What I'm reading

Hello, and happy Monday. First off, I want to thank everyone for their comments to my last two posts. I intend to go through them very carefully. But they really helped...man, did I take a dive last week.

So, enough sniveling. Today, I'm happy to report, that I made progress this weekend Gearing up for Serious Writing. I moved my home computer and desk to the front living room windows and bought a soft, fuzzy carpet to rest my feet on when the winter chills come. I need to buy a new computer -- no way out of it. My original iMac, at the wee age of six years, is considered a dinosaur already.

And I found a great book to help me with Page Fright: The Courage to Write by Ralph Keyes. If you are like me (and just about any other writer) and would rather eat glass than sit in front of a blank page and type or submit work, this book is for you! It's rather comforting to know that writers like Margaret Atwood and E.B. White have battled anxiety. He even talked about how Herman Melville's name was misspelled (Meville) in the first few editions of his book! Ha, it happens even to the Great Ones!

Other books I'm reading:

Kiran Desai, The Inheritance of Loss: You know how when you start a novel and you get that special tingle of anticipation, realizing that you are in store for a really wonderful read? Well, that's how I feel about this book. I am about 30 pages into this and loving it. I don't think I've felt this kind of pull of from a novel since I read Coetzee's Disgrace. The prose is fresh, and I wish I had a copy in front of me to quote some examples for you. However, I will do a future post on this one. This was the Man Booker Prize winner for 2006. If you don't have a copy, run out and get one.

Antonia White, Frost in May: Finished this, actually. Easy read, and I'm going to start the second book in this series of four. This book deals with a little girl's life in a convent school at turn-of-the-century in England. You can imagine what the nuns back then put children through. Everything was a sin, even not finishing your daily cabbage. My, times have changed.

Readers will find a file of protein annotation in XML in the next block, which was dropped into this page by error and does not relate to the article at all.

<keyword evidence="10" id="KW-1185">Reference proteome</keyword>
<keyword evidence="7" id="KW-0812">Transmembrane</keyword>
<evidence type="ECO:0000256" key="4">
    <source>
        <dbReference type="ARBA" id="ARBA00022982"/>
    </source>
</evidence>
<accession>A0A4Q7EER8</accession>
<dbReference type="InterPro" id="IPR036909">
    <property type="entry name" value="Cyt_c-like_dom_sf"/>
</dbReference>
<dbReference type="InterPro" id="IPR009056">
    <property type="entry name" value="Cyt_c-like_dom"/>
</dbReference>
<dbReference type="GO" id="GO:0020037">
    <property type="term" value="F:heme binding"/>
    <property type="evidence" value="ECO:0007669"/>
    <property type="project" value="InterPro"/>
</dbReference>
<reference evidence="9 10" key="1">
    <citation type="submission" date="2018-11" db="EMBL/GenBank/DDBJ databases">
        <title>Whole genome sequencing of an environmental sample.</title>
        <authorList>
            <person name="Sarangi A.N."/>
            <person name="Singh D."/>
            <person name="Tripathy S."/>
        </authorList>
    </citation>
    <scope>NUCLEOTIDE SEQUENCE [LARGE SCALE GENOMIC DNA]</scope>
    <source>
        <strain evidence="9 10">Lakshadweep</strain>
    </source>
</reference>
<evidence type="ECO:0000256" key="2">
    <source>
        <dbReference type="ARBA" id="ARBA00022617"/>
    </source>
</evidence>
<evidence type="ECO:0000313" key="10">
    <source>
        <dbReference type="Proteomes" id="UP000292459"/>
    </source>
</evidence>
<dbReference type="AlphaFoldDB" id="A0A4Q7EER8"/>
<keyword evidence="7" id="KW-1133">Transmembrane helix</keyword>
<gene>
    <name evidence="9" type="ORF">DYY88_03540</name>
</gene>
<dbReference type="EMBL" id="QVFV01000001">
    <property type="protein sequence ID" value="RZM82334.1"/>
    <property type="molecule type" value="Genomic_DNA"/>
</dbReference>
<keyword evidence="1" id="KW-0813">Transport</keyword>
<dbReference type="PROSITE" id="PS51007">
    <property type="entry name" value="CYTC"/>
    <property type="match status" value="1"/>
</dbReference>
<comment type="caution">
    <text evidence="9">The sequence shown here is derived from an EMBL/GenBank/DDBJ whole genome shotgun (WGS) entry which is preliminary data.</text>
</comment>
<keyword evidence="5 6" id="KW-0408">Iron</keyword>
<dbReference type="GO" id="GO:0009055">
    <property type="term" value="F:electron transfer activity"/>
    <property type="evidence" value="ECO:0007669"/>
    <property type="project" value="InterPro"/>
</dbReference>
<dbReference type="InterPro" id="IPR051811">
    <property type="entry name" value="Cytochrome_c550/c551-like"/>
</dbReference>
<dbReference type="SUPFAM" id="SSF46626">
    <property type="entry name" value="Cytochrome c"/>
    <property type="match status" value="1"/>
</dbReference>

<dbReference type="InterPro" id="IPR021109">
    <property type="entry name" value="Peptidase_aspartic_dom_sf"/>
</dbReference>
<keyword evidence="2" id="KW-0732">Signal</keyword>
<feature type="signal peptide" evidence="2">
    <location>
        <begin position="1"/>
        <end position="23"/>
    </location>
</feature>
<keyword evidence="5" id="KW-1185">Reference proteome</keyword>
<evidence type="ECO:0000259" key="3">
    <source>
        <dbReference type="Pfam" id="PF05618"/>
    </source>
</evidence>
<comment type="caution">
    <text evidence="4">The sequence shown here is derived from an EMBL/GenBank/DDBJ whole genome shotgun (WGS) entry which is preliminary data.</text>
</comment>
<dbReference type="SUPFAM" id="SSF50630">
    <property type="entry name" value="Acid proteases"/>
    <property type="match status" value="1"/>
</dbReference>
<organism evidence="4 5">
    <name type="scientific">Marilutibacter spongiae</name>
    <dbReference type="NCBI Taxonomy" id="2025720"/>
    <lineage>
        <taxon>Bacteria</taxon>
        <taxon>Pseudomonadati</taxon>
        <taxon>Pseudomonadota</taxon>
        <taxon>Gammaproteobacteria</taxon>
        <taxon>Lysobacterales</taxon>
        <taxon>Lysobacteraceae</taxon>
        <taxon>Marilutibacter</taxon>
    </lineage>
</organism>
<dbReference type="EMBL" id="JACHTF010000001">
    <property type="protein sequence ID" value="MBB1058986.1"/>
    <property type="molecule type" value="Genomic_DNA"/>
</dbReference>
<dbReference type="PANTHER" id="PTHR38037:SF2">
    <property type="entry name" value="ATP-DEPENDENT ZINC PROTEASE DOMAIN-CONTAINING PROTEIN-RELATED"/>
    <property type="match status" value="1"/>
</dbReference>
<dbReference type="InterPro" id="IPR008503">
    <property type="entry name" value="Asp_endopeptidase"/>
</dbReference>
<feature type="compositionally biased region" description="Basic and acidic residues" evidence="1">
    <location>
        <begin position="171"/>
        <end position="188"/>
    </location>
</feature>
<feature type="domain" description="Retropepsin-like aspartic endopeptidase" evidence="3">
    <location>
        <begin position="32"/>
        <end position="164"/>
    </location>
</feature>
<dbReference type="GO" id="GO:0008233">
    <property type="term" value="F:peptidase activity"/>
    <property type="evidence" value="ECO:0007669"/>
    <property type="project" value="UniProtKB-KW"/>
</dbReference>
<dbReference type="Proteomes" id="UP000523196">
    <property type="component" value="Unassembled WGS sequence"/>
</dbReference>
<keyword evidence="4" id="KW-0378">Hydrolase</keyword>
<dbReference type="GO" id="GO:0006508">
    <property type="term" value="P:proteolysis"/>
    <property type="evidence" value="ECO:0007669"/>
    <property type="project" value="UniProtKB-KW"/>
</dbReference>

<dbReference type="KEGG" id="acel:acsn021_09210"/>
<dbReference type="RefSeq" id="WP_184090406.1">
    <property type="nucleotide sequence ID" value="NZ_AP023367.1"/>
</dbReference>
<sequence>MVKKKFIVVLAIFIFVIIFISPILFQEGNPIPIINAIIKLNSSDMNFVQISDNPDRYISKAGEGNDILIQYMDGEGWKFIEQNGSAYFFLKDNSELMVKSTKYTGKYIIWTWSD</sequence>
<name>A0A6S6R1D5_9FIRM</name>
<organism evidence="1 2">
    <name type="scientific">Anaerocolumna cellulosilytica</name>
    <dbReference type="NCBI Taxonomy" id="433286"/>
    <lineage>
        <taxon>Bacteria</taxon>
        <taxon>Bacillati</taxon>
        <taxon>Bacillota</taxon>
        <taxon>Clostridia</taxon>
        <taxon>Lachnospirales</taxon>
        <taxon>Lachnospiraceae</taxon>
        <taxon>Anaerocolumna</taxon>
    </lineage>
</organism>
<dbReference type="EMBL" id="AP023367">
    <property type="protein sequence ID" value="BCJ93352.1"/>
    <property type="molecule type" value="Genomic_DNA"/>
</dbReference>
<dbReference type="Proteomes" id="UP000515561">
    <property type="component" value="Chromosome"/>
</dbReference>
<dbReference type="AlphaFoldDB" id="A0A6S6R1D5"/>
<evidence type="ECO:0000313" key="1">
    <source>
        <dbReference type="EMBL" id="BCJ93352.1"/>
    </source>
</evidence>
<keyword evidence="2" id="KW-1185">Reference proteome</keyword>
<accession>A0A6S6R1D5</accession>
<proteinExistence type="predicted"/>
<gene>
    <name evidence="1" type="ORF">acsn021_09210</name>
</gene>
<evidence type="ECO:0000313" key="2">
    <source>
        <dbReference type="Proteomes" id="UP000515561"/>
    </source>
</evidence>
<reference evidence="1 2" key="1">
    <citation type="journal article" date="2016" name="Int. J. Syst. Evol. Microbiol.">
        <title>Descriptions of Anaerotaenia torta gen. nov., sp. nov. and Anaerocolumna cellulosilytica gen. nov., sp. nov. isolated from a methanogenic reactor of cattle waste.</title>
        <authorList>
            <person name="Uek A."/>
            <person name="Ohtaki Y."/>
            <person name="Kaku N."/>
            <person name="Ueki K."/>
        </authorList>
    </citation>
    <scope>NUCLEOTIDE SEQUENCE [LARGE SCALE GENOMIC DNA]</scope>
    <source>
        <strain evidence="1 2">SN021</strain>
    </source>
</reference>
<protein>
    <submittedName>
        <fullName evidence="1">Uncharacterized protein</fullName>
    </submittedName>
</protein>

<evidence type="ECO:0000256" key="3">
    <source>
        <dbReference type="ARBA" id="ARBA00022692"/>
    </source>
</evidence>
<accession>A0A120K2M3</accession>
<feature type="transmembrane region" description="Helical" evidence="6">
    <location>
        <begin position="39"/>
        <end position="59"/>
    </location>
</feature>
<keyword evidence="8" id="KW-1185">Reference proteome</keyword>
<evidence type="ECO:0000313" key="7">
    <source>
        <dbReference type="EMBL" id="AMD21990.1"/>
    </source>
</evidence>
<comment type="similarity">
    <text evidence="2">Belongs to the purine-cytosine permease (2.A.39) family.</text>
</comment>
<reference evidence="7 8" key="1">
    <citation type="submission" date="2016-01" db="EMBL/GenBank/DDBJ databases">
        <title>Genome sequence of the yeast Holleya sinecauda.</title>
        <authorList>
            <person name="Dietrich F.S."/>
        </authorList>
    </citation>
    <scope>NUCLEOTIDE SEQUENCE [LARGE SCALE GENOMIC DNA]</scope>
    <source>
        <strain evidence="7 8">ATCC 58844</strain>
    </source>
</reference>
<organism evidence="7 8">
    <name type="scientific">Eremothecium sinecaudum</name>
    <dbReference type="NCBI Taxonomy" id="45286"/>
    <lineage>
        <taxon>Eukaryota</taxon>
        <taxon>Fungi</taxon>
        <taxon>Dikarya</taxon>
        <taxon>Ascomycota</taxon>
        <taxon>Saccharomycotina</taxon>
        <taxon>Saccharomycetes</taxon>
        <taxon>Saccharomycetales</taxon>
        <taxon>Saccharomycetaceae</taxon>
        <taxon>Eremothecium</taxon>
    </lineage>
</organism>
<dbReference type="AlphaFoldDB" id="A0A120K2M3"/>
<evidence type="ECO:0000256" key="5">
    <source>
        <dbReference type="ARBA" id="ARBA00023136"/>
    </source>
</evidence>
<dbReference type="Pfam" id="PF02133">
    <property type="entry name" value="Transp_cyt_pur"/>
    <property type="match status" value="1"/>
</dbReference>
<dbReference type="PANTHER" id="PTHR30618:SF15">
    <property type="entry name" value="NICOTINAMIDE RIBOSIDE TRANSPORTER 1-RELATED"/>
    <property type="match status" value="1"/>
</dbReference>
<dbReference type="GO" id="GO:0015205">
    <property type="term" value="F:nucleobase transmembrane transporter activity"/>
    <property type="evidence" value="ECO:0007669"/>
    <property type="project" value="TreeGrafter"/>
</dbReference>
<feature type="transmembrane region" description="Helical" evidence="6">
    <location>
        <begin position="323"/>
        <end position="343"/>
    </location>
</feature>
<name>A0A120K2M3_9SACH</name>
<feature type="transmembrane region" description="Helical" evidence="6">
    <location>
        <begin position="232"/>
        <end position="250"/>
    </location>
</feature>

Lawrence Rees, Auschwitz: Not an easy read. This book presents a detailed examination on how Auschwitz came to be. What made this book different from other ones dealing with this topic is how the author presents an argument at how the Nazis created the problem of dealing with its Jewish population, and their solutions (take their homes, put them in ghettos, etc.) created even more problems. These self-created problems escalated and turned into full-blown genocide. In other words, the Holocaust did not start as an ideological conviction; rather, it became a "practical" solution to a political problem. Chilling.

Irene Nemirovsky, Suite Francaise. I'm about halfway through this, and I enjoy the rather lyrical prose and find the subject -- foreign occupation of France during WW2 and how it affected the French citizens -- interesting and one I have not yet read about in other novels. From what I've read so far, I'd recommend it. I'm hoping to read the other half sometime in the not-too-distant future.

Off I go for now. Happy reading, everyone.


Brandon said...

I'm glad things are going better for you.

Dorothy W. said...

I'm glad the writing preparations are going well!